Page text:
Within the context of clinical psychology, what is meant by the concept of mindfulness?
Mindfulness refers to a state of being wherein an individual coping with intense feelings of depression or anxiety learns to focus his or her mind on the moment while exercising a constant breathing rhythm through the nose (which provides greater levels of oxygen to the brain than when breathing through the mouth). Credited with founding the concept of mindfulness, Jon Kabat-Zinn defines it as follows:
“…paying attention in a particular way: on purpose, in the present momen, and nonjudgementally.” [Cabat-Zinn, Wherever you go, there you are: Mindfulness meditation in everyday life, 1994]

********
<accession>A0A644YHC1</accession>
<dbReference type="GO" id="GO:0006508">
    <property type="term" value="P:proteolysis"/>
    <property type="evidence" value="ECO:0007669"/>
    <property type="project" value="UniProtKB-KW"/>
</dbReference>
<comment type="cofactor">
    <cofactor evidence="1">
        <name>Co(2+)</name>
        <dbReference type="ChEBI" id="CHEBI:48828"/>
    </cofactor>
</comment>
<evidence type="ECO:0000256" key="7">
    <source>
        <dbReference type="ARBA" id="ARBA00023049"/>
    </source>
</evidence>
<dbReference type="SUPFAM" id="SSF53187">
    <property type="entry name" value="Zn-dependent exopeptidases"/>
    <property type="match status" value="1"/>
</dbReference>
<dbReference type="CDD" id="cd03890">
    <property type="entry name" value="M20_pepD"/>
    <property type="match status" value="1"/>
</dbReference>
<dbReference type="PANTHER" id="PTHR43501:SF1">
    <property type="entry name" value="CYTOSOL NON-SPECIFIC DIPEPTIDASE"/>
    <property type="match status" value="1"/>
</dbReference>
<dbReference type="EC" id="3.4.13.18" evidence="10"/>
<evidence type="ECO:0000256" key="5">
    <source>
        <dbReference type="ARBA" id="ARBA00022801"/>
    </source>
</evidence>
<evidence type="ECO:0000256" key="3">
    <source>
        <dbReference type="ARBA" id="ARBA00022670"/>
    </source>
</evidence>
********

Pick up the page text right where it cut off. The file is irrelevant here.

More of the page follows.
Often employed in concert with yoga-inspired stretching exercises, mindfulness is a form of cognitive therapy that is intended to help individuals learn to focus and appreciate the moment, and to keep problems in the proper perspective. Many people suffering from serious physical ailments, for example, cancer, have found solace in mindfulness, as it is often practiced in a group setting and emphasizes relaxation techniques. As with most forms of cognitive therapy or psychology, it is not for everyone, but, as noted, has proven beneficial for many.